03 February 2010

Just In CASE - Part I: Introduction

    One of the functions I often use in the my daily work is CASE, a powerful combination between “Iif” function and “Case” conditional statement available in VB/VBA. It evaluates a list of conditions reducible to false/true and returns a value on the branch for which a match was found, allowing thus to create conditional-based code. There are two syntax forms in use: the Simple CASE that can be used to evaluate the values of an attribute, and the Searched CASE used to evaluate expressions.
SQL Server Books Online     A CASE could have one or more WHEN branches and only one or no ELSE branch, the WHEN branches being evaluated in the order they were given, while the ELSE branch is always last evaluated. Once an expression on WHEN branch is evaluated to true, the function returns the value evaluated from result_expression and stops the searching. If no match was found then the function evaluates the result_expression from ELSE branch, and if the ELSE branch is missing a value of NULL is return. Actually it’s simpler than is sounds.

    CASE combined with other operators and functions enable to create powerful transformations, many of the transformations done during ETL processing could be solved with a CASE. The following SQL script based on Production.Product table from AdventureWorks database relies heavily on the use of CASE function in order to transform the data to a form intelligible for the Users or any other consumers.
    The simplest use of CASE function is the translation of bit values to more meaningful values, typically ‘Y’/’N’ or ‘Yes’/’No’. It’s the case of the code chunks marked with Example 1 & 2 in the above query, the first example showing the use of Simple CASE syntax, while the second one of a Searched CASE.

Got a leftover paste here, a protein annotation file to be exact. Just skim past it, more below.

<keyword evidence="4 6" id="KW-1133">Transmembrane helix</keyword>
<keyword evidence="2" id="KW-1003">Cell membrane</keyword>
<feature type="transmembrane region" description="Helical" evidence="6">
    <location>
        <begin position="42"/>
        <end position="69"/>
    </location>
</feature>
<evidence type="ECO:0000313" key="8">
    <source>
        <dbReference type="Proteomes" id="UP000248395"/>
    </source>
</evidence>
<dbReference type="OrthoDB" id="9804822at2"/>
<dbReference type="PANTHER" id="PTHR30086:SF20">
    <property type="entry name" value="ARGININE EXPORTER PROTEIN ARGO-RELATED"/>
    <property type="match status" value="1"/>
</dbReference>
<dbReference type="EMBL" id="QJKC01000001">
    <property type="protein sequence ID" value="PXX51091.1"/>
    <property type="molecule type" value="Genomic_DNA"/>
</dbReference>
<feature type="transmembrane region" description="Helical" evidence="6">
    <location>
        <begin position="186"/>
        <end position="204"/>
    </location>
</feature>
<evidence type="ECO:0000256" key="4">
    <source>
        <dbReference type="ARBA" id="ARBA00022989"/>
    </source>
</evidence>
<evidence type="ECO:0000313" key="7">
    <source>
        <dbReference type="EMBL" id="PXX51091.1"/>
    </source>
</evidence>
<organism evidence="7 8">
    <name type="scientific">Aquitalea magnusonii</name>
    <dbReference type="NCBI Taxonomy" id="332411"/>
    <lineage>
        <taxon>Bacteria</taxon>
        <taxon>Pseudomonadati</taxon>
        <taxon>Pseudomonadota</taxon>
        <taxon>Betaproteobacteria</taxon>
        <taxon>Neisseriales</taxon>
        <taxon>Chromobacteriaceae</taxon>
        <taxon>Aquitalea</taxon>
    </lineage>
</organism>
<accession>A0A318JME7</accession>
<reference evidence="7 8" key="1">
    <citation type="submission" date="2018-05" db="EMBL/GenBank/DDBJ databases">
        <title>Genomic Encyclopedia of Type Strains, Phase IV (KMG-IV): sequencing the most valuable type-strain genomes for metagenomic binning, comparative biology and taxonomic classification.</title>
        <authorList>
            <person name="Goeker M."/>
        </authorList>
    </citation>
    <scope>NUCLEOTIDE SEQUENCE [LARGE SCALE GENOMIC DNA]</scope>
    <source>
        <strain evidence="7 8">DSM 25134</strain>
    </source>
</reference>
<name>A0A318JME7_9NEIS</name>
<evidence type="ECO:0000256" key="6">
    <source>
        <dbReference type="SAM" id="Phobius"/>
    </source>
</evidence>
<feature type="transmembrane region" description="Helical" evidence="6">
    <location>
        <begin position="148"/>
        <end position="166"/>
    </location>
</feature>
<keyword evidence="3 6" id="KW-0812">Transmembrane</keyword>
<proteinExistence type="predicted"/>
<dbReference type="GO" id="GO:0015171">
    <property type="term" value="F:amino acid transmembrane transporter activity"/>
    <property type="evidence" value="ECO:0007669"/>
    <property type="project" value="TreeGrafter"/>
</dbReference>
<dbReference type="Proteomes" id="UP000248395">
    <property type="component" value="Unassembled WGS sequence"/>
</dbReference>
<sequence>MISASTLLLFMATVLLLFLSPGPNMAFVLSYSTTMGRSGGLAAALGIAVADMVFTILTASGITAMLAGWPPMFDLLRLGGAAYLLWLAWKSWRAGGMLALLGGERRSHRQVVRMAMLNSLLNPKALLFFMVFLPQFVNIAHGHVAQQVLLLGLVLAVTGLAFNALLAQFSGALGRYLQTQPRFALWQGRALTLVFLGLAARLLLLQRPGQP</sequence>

The third example shows the Simple CASE syntax for multiple values of the same attribute, being provided a branch for each of the values taken by Class attribute (‘H’, ‘M’, ‘L’) and translating them to more meaningful values (‘High’, ‘Medium’, ‘Low’), the ‘n/a’ (not available) value being returned for the other cases.
    The alternative syntax could be used too, though for such simple evaluations the previous syntax form is easier to use.
    For the ones knowing the IsNull or COALESCE function the 4th example doesn’t make sense, a simpler writing for the same would be IsNull(Color, ‘n/a’). What the example tries to demonstrate is the use of comparison against NULL values using the IS NULL clause.
    In the 5th and 6th example the matching expressions make use of IN and BETWEEN operators, any other operators could be used in this context. In the 5th example the BETWEEN operator is working with character data type therefore is used the lexical comparison – for such cases it has to be taken into account that if Size would have taken also the value ‘334’ it would be evaluated on the second branch and return the value ‘S’!
    More general, the CASE function could be used to split a set of alphanumeric values or an interval of numeric values in buckets or evaluate specific expressions on each branch, like functions that have different formulas on each interval. If the previous examples work with sets of alphanumeric values, the 6th example uses the StandardCost to derive several Cost Classes (buckets split), the intervals considered are (-infinite, 0], (0, 50], (50, 250], (250, 1000], [1000, 10000] and (10000, infinite).
    Somebody would remark: “ok, but the values, 50, 250, and 1000 are considered on more than one branch!”. Correct, but should not be forgotten that the CASE function stops after the first expression evaluated to true, so if the StandardCost is 50 the second branch will be the last branch processed, so the respective piece of code is correct. In order to avoid any confusion we could have written the following lengthier and equivalent code:
    The 7th example is another example working with intervals based on the difference in days between the SellEndDate and the current date.

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